Virulence potential of Listeria monocytogenes strains recovered from pigs in Spain
28 Nov 2020
Gomez-Laguna, J., Cardoso-Toset, F., Meza-Torres, J., Pizarro-Cerda, J., Quereda, J. J.
Listeria monocytogenes is a foodborne bacterial pathogen that causes listeriosis, an infectious disease in animals and people, with pigs acting as asymptomatic reservoirs. In August 2019 an outbreak associated with the consumption of pork meat caused 222 human cases of listeriosis in Spain. Determining the diversity as well as the virulence potential of strains from pigs is important to public health.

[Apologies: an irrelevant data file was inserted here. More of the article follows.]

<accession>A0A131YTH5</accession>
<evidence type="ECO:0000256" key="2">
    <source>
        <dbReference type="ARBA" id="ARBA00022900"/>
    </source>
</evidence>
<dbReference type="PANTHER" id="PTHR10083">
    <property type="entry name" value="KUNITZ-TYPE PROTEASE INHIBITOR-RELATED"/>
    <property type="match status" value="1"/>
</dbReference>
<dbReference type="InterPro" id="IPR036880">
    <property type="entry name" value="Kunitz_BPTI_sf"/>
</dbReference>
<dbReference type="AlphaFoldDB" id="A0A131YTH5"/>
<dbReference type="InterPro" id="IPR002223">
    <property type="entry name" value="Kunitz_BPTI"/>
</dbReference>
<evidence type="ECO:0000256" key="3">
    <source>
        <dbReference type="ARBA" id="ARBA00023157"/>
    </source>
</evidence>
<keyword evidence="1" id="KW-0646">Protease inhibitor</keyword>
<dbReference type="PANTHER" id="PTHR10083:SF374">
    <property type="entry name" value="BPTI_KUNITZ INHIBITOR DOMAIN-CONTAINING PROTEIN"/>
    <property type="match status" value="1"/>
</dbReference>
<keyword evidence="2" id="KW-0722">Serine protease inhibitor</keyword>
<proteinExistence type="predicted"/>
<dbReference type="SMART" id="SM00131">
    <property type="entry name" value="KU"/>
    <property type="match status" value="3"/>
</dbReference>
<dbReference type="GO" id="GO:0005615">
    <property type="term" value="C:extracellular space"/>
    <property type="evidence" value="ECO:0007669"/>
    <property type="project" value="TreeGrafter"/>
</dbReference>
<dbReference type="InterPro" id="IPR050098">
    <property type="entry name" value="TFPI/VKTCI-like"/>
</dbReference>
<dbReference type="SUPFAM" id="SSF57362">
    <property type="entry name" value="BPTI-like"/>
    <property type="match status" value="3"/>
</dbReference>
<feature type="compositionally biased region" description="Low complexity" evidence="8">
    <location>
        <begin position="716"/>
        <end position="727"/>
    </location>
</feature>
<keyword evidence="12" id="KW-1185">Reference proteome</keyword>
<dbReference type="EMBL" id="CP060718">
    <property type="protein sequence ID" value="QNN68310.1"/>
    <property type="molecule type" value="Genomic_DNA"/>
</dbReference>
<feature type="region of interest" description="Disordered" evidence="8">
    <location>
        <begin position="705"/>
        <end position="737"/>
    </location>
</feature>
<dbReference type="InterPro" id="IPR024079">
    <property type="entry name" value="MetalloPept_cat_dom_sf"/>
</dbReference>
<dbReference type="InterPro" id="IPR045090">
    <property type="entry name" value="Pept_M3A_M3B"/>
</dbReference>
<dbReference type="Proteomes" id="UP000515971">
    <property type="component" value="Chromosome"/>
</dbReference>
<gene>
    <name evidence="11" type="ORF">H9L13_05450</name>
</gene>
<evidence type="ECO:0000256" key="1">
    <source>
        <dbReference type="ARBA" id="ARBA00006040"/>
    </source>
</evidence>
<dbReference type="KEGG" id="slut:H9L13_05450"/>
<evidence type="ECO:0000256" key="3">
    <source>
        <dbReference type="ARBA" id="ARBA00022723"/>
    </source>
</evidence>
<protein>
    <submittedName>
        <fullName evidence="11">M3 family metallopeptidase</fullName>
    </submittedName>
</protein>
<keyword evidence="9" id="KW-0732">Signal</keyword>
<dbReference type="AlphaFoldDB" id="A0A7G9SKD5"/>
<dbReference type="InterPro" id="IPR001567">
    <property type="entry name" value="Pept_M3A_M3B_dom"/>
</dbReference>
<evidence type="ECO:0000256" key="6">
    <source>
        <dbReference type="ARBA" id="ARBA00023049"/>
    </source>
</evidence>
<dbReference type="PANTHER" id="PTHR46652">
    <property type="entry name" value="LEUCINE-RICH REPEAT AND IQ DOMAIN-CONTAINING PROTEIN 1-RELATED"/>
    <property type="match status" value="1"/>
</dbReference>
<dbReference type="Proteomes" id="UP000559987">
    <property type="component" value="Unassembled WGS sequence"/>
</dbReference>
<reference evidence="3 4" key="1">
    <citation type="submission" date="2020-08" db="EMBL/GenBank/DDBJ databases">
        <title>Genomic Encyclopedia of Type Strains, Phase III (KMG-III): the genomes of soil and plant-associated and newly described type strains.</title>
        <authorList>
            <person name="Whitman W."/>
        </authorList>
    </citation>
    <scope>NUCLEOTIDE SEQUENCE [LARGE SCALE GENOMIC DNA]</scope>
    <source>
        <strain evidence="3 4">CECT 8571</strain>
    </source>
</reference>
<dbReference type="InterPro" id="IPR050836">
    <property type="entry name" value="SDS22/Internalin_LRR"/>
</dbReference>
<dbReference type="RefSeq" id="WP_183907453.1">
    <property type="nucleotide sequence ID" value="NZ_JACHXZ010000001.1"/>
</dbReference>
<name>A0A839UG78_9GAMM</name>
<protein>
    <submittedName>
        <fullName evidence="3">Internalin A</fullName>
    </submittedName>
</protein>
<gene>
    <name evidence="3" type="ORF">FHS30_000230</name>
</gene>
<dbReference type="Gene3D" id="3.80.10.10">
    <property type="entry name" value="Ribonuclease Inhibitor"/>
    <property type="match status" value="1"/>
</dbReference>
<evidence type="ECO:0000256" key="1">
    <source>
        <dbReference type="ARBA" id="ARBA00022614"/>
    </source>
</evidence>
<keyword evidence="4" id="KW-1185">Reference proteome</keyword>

The behaviour of 23 L monocytogenes strains recovered from pig tonsils, meat and skin was compared by studying (1) internalin A, internalin B, listeriolysin O, actin assembly-inducing protein and PrfA expression levels, and (2) their invasion and intracellular growth in eukaryotic cells.
Marked differences were found in the expression of the selected virulence factors and the invasion and intracellular replication phenotypes of L monocytogenes strains. Strains obtained from meat samples and belonging to serotype 1/2a did not have internalin A anchored to the peptidoglycan. Some strains expressed higher levels of the studied virulence factors and invaded and replicated intracellularly more efficiently than an epidemic L monocytogenes reference strain (F2365).
This study demonstrates the presence of virulent L monocytogenes strains with virulent potential in pigs, with valuable implications in veterinary medicine and food safety.